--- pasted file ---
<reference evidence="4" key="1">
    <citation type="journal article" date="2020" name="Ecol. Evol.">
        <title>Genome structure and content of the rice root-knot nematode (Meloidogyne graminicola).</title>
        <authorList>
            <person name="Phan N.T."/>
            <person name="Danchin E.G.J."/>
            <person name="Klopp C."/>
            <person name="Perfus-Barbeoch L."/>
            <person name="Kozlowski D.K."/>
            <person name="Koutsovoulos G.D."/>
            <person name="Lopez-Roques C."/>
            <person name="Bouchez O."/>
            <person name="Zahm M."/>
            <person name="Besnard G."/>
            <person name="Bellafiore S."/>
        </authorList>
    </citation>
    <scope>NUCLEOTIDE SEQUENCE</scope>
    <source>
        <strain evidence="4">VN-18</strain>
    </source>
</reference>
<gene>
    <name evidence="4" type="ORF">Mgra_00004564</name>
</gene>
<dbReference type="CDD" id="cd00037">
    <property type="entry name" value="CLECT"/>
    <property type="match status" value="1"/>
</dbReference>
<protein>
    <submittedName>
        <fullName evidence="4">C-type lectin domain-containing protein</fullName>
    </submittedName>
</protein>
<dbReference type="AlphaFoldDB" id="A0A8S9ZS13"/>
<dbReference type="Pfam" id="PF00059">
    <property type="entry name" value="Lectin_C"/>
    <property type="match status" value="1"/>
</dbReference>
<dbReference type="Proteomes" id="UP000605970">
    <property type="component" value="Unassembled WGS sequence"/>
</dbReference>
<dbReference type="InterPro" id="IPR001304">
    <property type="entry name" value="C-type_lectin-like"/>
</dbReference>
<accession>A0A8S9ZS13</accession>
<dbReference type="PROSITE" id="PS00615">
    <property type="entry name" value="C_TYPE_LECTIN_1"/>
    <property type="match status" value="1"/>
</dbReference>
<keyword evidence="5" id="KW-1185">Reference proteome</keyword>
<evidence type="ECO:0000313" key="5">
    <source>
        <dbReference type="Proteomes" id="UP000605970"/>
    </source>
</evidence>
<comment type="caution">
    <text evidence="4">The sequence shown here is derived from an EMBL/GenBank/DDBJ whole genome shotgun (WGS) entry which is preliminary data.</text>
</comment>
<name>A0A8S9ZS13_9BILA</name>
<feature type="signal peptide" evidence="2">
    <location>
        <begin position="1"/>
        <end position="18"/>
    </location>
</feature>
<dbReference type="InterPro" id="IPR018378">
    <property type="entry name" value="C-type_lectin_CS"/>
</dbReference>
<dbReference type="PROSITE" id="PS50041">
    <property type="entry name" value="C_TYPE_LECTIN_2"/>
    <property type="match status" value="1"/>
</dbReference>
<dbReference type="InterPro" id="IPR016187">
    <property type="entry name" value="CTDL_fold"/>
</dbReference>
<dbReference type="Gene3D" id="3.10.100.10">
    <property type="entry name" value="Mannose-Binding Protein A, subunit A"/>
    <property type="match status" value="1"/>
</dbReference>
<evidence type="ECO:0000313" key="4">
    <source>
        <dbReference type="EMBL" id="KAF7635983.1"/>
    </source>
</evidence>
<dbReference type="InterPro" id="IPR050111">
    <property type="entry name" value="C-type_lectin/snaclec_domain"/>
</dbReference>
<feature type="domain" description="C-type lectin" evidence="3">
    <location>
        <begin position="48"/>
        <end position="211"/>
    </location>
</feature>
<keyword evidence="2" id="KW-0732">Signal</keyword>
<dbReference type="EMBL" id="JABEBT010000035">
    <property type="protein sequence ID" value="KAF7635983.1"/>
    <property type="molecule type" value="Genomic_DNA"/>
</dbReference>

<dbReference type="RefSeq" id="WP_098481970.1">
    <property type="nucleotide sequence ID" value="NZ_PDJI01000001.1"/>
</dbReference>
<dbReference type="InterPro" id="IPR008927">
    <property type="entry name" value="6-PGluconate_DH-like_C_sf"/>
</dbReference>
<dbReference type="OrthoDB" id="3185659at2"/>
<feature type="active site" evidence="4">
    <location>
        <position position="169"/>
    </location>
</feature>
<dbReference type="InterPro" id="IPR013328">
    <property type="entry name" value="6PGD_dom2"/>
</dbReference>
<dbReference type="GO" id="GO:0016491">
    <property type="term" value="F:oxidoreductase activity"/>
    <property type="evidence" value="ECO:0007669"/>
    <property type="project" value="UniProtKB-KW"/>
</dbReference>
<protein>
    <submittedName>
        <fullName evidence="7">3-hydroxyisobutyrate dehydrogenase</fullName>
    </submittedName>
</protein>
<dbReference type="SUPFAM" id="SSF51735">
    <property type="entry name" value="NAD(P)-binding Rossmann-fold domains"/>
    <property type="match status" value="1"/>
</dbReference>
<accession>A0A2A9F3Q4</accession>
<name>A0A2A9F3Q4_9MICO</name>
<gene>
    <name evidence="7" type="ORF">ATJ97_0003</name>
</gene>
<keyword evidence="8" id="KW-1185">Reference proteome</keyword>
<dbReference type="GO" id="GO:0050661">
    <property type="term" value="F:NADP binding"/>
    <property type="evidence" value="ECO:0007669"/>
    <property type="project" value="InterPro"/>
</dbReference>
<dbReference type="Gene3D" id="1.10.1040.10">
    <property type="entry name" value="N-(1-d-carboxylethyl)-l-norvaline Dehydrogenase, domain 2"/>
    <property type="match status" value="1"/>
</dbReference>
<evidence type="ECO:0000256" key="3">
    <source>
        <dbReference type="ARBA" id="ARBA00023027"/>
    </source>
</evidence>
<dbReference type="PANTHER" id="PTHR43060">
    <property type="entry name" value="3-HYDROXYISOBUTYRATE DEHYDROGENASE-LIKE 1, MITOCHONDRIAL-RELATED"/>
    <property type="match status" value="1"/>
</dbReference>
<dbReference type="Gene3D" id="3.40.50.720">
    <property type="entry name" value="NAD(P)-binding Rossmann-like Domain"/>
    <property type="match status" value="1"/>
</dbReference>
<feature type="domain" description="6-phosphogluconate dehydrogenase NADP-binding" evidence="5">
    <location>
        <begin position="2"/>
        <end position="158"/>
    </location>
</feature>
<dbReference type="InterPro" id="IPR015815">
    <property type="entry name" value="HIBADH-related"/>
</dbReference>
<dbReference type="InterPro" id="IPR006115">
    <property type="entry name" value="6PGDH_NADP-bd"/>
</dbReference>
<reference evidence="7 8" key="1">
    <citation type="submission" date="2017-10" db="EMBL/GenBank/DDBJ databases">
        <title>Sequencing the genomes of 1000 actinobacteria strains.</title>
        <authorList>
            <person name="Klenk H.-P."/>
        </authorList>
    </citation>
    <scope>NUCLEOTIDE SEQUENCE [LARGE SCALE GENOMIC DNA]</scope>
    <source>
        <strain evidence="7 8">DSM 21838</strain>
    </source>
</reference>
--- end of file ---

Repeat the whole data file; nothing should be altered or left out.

<reference evidence="4" key="1">
    <citation type="journal article" date="2020" name="Ecol. Evol.">
        <title>Genome structure and content of the rice root-knot nematode (Meloidogyne graminicola).</title>
        <authorList>
            <person name="Phan N.T."/>
            <person name="Danchin E.G.J."/>
            <person name="Klopp C."/>
            <person name="Perfus-Barbeoch L."/>
            <person name="Kozlowski D.K."/>
            <person name="Koutsovoulos G.D."/>
            <person name="Lopez-Roques C."/>
            <person name="Bouchez O."/>
            <person name="Zahm M."/>
            <person name="Besnard G."/>
            <person name="Bellafiore S."/>
        </authorList>
    </citation>
    <scope>NUCLEOTIDE SEQUENCE</scope>
    <source>
        <strain evidence="4">VN-18</strain>
    </source>
</reference>
<gene>
    <name evidence="4" type="ORF">Mgra_00004564</name>
</gene>
<dbReference type="CDD" id="cd00037">
    <property type="entry name" value="CLECT"/>
    <property type="match status" value="1"/>
</dbReference>
<protein>
    <submittedName>
        <fullName evidence="4">C-type lectin domain-containing protein</fullName>
    </submittedName>
</protein>
<dbReference type="AlphaFoldDB" id="A0A8S9ZS13"/>
<dbReference type="Pfam" id="PF00059">
    <property type="entry name" value="Lectin_C"/>
    <property type="match status" value="1"/>
</dbReference>
<dbReference type="Proteomes" id="UP000605970">
    <property type="component" value="Unassembled WGS sequence"/>
</dbReference>
<dbReference type="InterPro" id="IPR001304">
    <property type="entry name" value="C-type_lectin-like"/>
</dbReference>
<accession>A0A8S9ZS13</accession>
<dbReference type="PROSITE" id="PS00615">
    <property type="entry name" value="C_TYPE_LECTIN_1"/>
    <property type="match status" value="1"/>
</dbReference>
<keyword evidence="5" id="KW-1185">Reference proteome</keyword>
<evidence type="ECO:0000313" key="5">
    <source>
        <dbReference type="Proteomes" id="UP000605970"/>
    </source>
</evidence>
<comment type="caution">
    <text evidence="4">The sequence shown here is derived from an EMBL/GenBank/DDBJ whole genome shotgun (WGS) entry which is preliminary data.</text>
</comment>
<name>A0A8S9ZS13_9BILA</name>
<feature type="signal peptide" evidence="2">
    <location>
        <begin position="1"/>
        <end position="18"/>
    </location>
</feature>
<dbReference type="InterPro" id="IPR018378">
    <property type="entry name" value="C-type_lectin_CS"/>
</dbReference>
<dbReference type="PROSITE" id="PS50041">
    <property type="entry name" value="C_TYPE_LECTIN_2"/>
    <property type="match status" value="1"/>
</dbReference>
<dbReference type="InterPro" id="IPR016187">
    <property type="entry name" value="CTDL_fold"/>
</dbReference>
<dbReference type="Gene3D" id="3.10.100.10">
    <property type="entry name" value="Mannose-Binding Protein A, subunit A"/>
    <property type="match status" value="1"/>
</dbReference>
<evidence type="ECO:0000313" key="4">
    <source>
        <dbReference type="EMBL" id="KAF7635983.1"/>
    </source>
</evidence>
<dbReference type="InterPro" id="IPR050111">
    <property type="entry name" value="C-type_lectin/snaclec_domain"/>
</dbReference>
<feature type="domain" description="C-type lectin" evidence="3">
    <location>
        <begin position="48"/>
        <end position="211"/>
    </location>
</feature>
<keyword evidence="2" id="KW-0732">Signal</keyword>
<dbReference type="EMBL" id="JABEBT010000035">
    <property type="protein sequence ID" value="KAF7635983.1"/>
    <property type="molecule type" value="Genomic_DNA"/>
</dbReference>

<dbReference type="RefSeq" id="WP_098481970.1">
    <property type="nucleotide sequence ID" value="NZ_PDJI01000001.1"/>
</dbReference>
<dbReference type="InterPro" id="IPR008927">
    <property type="entry name" value="6-PGluconate_DH-like_C_sf"/>
</dbReference>
<dbReference type="OrthoDB" id="3185659at2"/>
<feature type="active site" evidence="4">
    <location>
        <position position="169"/>
    </location>
</feature>
<dbReference type="InterPro" id="IPR013328">
    <property type="entry name" value="6PGD_dom2"/>
</dbReference>
<dbReference type="GO" id="GO:0016491">
    <property type="term" value="F:oxidoreductase activity"/>
    <property type="evidence" value="ECO:0007669"/>
    <property type="project" value="UniProtKB-KW"/>
</dbReference>
<protein>
    <submittedName>
        <fullName evidence="7">3-hydroxyisobutyrate dehydrogenase</fullName>
    </submittedName>
</protein>
<dbReference type="SUPFAM" id="SSF51735">
    <property type="entry name" value="NAD(P)-binding Rossmann-fold domains"/>
    <property type="match status" value="1"/>
</dbReference>
<accession>A0A2A9F3Q4</accession>
<name>A0A2A9F3Q4_9MICO</name>
<gene>
    <name evidence="7" type="ORF">ATJ97_0003</name>
</gene>
<keyword evidence="8" id="KW-1185">Reference proteome</keyword>
<dbReference type="GO" id="GO:0050661">
    <property type="term" value="F:NADP binding"/>
    <property type="evidence" value="ECO:0007669"/>
    <property type="project" value="InterPro"/>
</dbReference>
<dbReference type="Gene3D" id="1.10.1040.10">
    <property type="entry name" value="N-(1-d-carboxylethyl)-l-norvaline Dehydrogenase, domain 2"/>
    <property type="match status" value="1"/>
</dbReference>
<evidence type="ECO:0000256" key="3">
    <source>
        <dbReference type="ARBA" id="ARBA00023027"/>
    </source>
</evidence>
<dbReference type="PANTHER" id="PTHR43060">
    <property type="entry name" value="3-HYDROXYISOBUTYRATE DEHYDROGENASE-LIKE 1, MITOCHONDRIAL-RELATED"/>
    <property type="match status" value="1"/>
</dbReference>
<dbReference type="Gene3D" id="3.40.50.720">
    <property type="entry name" value="NAD(P)-binding Rossmann-like Domain"/>
    <property type="match status" value="1"/>
</dbReference>
<feature type="domain" description="6-phosphogluconate dehydrogenase NADP-binding" evidence="5">
    <location>
        <begin position="2"/>
        <end position="158"/>
    </location>
</feature>
<dbReference type="InterPro" id="IPR015815">
    <property type="entry name" value="HIBADH-related"/>
</dbReference>
<dbReference type="InterPro" id="IPR006115">
    <property type="entry name" value="6PGDH_NADP-bd"/>
</dbReference>
<reference evidence="7 8" key="1">
    <citation type="submission" date="2017-10" db="EMBL/GenBank/DDBJ databases">
        <title>Sequencing the genomes of 1000 actinobacteria strains.</title>
        <authorList>
            <person name="Klenk H.-P."/>
        </authorList>
    </citation>
    <scope>NUCLEOTIDE SEQUENCE [LARGE SCALE GENOMIC DNA]</scope>
    <source>
        <strain evidence="7 8">DSM 21838</strain>
    </source>
</reference>